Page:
For several years I was with a multi-national bank.  And this, to be un-named multi-national bank, did not care much about me as a customer.  Now I had some good days with them.  I had a branch manager that was outstanding at customer service and made me feel like I had a real voice as a customer.  She was a great branch manager and was promoted.  And I started all over again, with a less than stellar individual (he might have been great, but compared to his predecessor he didn’t stand a chance).  I had my personal accounts with this bank.  I had my business accounts with this bank.  To make a long story short, I had a single catastrophic event that brought to mind that I am nothing to this multi-national conglomerate.  The treatment I received was horrendous.  And I looked back and remember how many times I would hear, "we can't do that".  Or, "that can only be done at a higher level of management".

There were so many things that were great about being with a multi-national.  Great rates.  ATMs everywhere.  All kinds of products.  But when it was bad it was REALLY BAD.  There are many things that are disappearing in life for small business.  Small banks are one of the things are still around, but they have a hard row to hoe.  They usually don't offer the best rates.  They usually don't have all the services and bells and whistles that the multi-nationals do.  But below are the five reasons I think you should absolutely work with a locally owned bank.

  1. You can actually build relationships.  With a locally owned bank, you may even get the opportunity to meet the President and CEO of the bank.  But as your business grows you will become a known entity.  You won't simply be a number on a piece of paper.  The people at the bank will know who you are and although (with the hyper-regulated environment of banking) they don't have complete flexibility, they will demonstrate more than a multi-national will.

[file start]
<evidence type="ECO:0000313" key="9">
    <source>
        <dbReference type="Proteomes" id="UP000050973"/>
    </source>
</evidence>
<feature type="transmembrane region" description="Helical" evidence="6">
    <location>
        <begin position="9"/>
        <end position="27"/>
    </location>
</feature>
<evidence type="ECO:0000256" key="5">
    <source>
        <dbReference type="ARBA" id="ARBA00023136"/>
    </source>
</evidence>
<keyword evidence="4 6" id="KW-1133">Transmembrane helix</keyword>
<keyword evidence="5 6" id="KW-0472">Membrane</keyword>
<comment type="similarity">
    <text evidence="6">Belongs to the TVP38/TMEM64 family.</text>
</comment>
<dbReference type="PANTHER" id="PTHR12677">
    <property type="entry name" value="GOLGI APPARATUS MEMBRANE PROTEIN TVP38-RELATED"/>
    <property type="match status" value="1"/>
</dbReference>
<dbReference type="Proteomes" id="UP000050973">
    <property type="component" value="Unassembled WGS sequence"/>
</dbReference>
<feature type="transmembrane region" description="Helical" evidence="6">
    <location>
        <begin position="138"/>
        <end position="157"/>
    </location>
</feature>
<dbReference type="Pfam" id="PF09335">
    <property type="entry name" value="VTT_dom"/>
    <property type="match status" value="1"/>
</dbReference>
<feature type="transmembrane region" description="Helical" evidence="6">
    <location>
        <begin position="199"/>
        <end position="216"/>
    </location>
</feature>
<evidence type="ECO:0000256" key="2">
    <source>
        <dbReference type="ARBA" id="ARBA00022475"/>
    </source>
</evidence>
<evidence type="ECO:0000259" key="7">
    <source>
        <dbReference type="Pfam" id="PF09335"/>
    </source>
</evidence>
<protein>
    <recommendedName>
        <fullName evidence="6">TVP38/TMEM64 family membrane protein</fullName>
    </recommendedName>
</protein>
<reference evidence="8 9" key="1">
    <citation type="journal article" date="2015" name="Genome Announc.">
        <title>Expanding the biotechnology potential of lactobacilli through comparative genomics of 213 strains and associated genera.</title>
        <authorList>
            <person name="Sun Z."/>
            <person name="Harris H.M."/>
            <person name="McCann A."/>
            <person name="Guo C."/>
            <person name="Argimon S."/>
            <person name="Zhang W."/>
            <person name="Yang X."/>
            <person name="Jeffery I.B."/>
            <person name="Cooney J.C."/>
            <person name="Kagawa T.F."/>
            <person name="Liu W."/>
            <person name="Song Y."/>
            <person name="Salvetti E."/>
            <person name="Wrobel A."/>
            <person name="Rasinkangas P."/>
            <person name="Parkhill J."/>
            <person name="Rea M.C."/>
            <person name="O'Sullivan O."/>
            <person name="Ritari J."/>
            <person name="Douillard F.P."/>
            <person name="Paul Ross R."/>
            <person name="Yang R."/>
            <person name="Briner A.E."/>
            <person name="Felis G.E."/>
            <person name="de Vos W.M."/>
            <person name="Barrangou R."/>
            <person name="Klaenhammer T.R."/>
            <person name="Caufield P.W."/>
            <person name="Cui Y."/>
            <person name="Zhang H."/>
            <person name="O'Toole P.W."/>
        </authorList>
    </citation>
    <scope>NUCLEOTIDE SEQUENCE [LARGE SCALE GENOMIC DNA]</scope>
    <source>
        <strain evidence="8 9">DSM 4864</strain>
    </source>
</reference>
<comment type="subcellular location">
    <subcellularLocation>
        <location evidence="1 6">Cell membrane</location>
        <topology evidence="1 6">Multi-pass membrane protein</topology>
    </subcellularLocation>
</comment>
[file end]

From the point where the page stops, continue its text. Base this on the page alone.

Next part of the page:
2. You mean much more as a customer to a small bank than you do to a big bank. Let's assume you do nothing more than open a business checking account and a personal account with the bank.  Let's look at their annual revenues and ...   continue reading    

Highlights of Startup Louisville Week

The Founder Hunt, Nov. 15—11 AM to 5:30 PM, Churchill Downs, Starting Gate Suites. Registration Required. www.thefounderhunt.com

As part of Techstars 1st Startup Week in Louisville, a new event is being unveiled called The Founder Hunt at Churchill Downs from 11 AM to 3 PM, then networking and racing action.  This event is designed as a startup pitch in reverse. Research-backed technologies from universities and related facilities are seeking investors and founders who want to build a company around them.